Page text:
I had low, low expectations for the run - mainly because my ankle was the size of a softball and I didn't feel I would be able to put any serious pressure on it. My thought for the run was to just take it easy and not push it. Since the distance was so relatively short (only 1.5 miles for each run leg) - I didn't think I would do any lasting damage.
Transitioning to the run took a bit longer because I had to squeeze my shoes on (I didn't think of bringing shoes that were slightly bigger for this race).
The run course was really nice. Just an out and back right by Fiesta Island. Nothing fancy to it, but still a nice run all the same.
Like a knucklehead though, I found myself pushing a little harder than I should have during the run, running around a 7:00 pace when I was really leaning more towards a 8:00 easier pace for both legs.
Run time: 9:51
|The run felt pretty good , despite the swollen ankle. This guy swam, biked, AND ran his first leg in those Lava Pants.|
|Run course is pretty.|
Coming out of the run and back to swim again is a really, really crappy proposition for someone who isn't a good swimmer. I had every intention in the world of putting my Xterra Lava Pants back on for the second swim, but was kind of out of it and trying to rush when I got to transition. So I just dumped my run gear, threw on my swim cap and goggles, and bolted for the water.
To my surprise, I was the only one in the water at the start (which meant that I had ran past most of the people in my pack and was well behind the people in the front of the pack). I jumped in and started stroking.
Unfortunately, my swim arms just weren't there. I was having a tough time on the second swim and going slow. People were passing me and I was trying my best to keep up - but just didn't have it in me to keep a good position and stay streamlined.
Soon I found myself surrounded by a pack of people, and I realized any advantage I gained from the bike or run was quickly lost. I ended up coming out of the swim way slower than than my first one - once again reminding me of the massive amount of work I have to do in the water in order to be competitive. Swim 2 time: 10:18 (which had to be among the slowest of anyone in the race).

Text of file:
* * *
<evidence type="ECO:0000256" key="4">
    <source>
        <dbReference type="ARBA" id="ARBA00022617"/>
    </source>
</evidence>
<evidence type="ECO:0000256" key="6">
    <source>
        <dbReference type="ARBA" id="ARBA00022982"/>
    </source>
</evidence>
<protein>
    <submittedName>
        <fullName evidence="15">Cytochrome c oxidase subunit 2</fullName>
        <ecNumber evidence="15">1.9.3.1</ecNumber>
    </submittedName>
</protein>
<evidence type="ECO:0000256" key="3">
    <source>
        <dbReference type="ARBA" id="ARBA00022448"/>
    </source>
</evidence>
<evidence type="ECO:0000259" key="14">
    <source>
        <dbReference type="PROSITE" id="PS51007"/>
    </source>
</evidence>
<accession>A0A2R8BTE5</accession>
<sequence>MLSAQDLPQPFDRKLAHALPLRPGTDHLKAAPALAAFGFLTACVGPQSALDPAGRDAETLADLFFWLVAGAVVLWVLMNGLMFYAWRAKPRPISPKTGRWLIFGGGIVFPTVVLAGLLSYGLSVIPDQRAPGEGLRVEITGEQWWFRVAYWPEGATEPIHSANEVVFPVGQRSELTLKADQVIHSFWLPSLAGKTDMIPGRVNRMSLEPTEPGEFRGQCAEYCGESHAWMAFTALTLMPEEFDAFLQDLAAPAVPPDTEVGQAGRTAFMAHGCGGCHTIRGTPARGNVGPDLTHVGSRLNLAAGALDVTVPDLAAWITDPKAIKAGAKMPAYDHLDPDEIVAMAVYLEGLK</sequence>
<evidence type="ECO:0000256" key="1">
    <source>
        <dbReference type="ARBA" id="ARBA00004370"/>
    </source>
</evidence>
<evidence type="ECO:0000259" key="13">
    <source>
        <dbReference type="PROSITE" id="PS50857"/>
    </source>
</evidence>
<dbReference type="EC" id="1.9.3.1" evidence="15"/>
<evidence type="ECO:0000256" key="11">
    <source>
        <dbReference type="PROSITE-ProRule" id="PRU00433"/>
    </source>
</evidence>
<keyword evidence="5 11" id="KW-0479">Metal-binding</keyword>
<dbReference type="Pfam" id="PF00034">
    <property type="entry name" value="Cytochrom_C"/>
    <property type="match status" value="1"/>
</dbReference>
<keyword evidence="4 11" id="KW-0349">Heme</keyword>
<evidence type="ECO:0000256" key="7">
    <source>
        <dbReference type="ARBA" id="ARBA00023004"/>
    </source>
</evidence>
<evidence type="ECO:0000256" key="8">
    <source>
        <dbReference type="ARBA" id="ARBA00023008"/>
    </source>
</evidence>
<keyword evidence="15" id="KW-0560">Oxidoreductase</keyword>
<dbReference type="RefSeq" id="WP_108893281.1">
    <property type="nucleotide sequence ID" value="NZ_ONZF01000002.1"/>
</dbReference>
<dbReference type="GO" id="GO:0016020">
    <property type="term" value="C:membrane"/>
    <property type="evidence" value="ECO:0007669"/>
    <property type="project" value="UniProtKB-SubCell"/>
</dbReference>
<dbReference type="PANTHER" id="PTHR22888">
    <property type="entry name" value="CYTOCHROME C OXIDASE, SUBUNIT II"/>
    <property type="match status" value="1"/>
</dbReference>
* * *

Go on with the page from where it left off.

|Hopping in for the second swim completely solo. Just wasn't face enough to come out that way.|
|No, I'm not wearing black socks. My feet are just filthy.|
I came out of transition pretty pumped. I wanted to make up some lost ground on my competition and pass some people now that I was on dry land. My ankle was hurting a bit by this time so I figured any chance I had to overtake some people in position would be on the bike.
|Coming out of transition. I should have just clipped in with everyone else, but an announcement made before the race start had me sketched out.|
About halfway through I dwindled down and struggled to keep a 20 mph pace. I kept with that almost to the finish and prepped for the run. Bike 2 time: 19:01
The Run (2):
The second run was almost an exact duplicate of the first. Literally. The same people I found myself running with on the first run were right there on the second run. I ended up pushing myself a bit too hard on the run - as my ankle was in a lot of pain afterwards. The price I pay for egotism and vanity I guess - I just didn't want people to beat me. Still pretty slow on the run, but a bit better than the first go round. Run 2 time: 9:11
|I look absolutely miserable in this picture.|
|I kicked it up a notch when heading in to the finish chute.|
Complete time: 1:20:08
This race was very, very well done. There were a few slight snags (like having the run course changed mid race because someone set the cones slightly wrong - which diverted some of the first people to that area of the run to run only half the course), but nothing that effected anything too bad. Lars Finanger and company put on a hell of a race, and I would highly recommend it to anyone who is looking for a new challenge or just something different.
I do feel there are some things I could have done better. The obvious is my swim - with some work on that I feel I could be a lot better than I am. Maybe not front of the pack - but I think I would be fast enough that I won't be giving the race leaders a 5-6 minute advantage on me out of the water. On the bike - I feel that I would be faster in transition if I would have clipped in prior (which isn't a problem for me). Also, I'm obviously more comfortable and a lot faster on a time trial bike - so being on that would work better for me unless the race specifically calls for otherwise. The run wasn't a huge deal for me - I had a hurt ankle and there's not a lot I can do about that. I can't wait to come down for the next one fully healthy and in the right mindset and see how I fair. I truly feel that this is a race I can compete in once I get my swim in check.
Now, it's time to recover (using my daily EnduroPacks) and relax and let my ankle heal up. I'm going to take a week or two off from running, and concentrate on my swim. Only one more triathlon this year (The Turkey Tri from Renegade Race Series), and then I'm shutting it down until January (race-wise).
Final Verdict on my performance from my son:
|Not Impressed. Oh well.|